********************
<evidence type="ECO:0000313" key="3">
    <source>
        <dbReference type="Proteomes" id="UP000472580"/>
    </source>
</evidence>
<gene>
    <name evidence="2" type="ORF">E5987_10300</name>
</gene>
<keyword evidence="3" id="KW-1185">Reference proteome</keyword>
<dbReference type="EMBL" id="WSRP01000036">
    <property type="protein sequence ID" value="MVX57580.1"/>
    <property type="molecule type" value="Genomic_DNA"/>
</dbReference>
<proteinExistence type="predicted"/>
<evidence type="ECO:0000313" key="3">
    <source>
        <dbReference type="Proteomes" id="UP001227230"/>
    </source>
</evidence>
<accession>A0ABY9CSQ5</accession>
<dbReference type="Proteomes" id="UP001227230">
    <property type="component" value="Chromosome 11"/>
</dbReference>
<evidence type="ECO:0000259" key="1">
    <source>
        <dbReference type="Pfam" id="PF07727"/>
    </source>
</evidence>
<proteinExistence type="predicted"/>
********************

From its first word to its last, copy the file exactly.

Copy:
<evidence type="ECO:0000313" key="3">
    <source>
        <dbReference type="Proteomes" id="UP000472580"/>
    </source>
</evidence>
<gene>
    <name evidence="2" type="ORF">E5987_10300</name>
</gene>
<keyword evidence="3" id="KW-1185">Reference proteome</keyword>
<dbReference type="EMBL" id="WSRP01000036">
    <property type="protein sequence ID" value="MVX57580.1"/>
    <property type="molecule type" value="Genomic_DNA"/>
</dbReference>
<proteinExistence type="predicted"/>
<evidence type="ECO:0000313" key="3">
    <source>
        <dbReference type="Proteomes" id="UP001227230"/>
    </source>
</evidence>
<accession>A0ABY9CSQ5</accession>
<dbReference type="Proteomes" id="UP001227230">
    <property type="component" value="Chromosome 11"/>
</dbReference>
<evidence type="ECO:0000259" key="1">
    <source>
        <dbReference type="Pfam" id="PF07727"/>
    </source>
</evidence>
<proteinExistence type="predicted"/>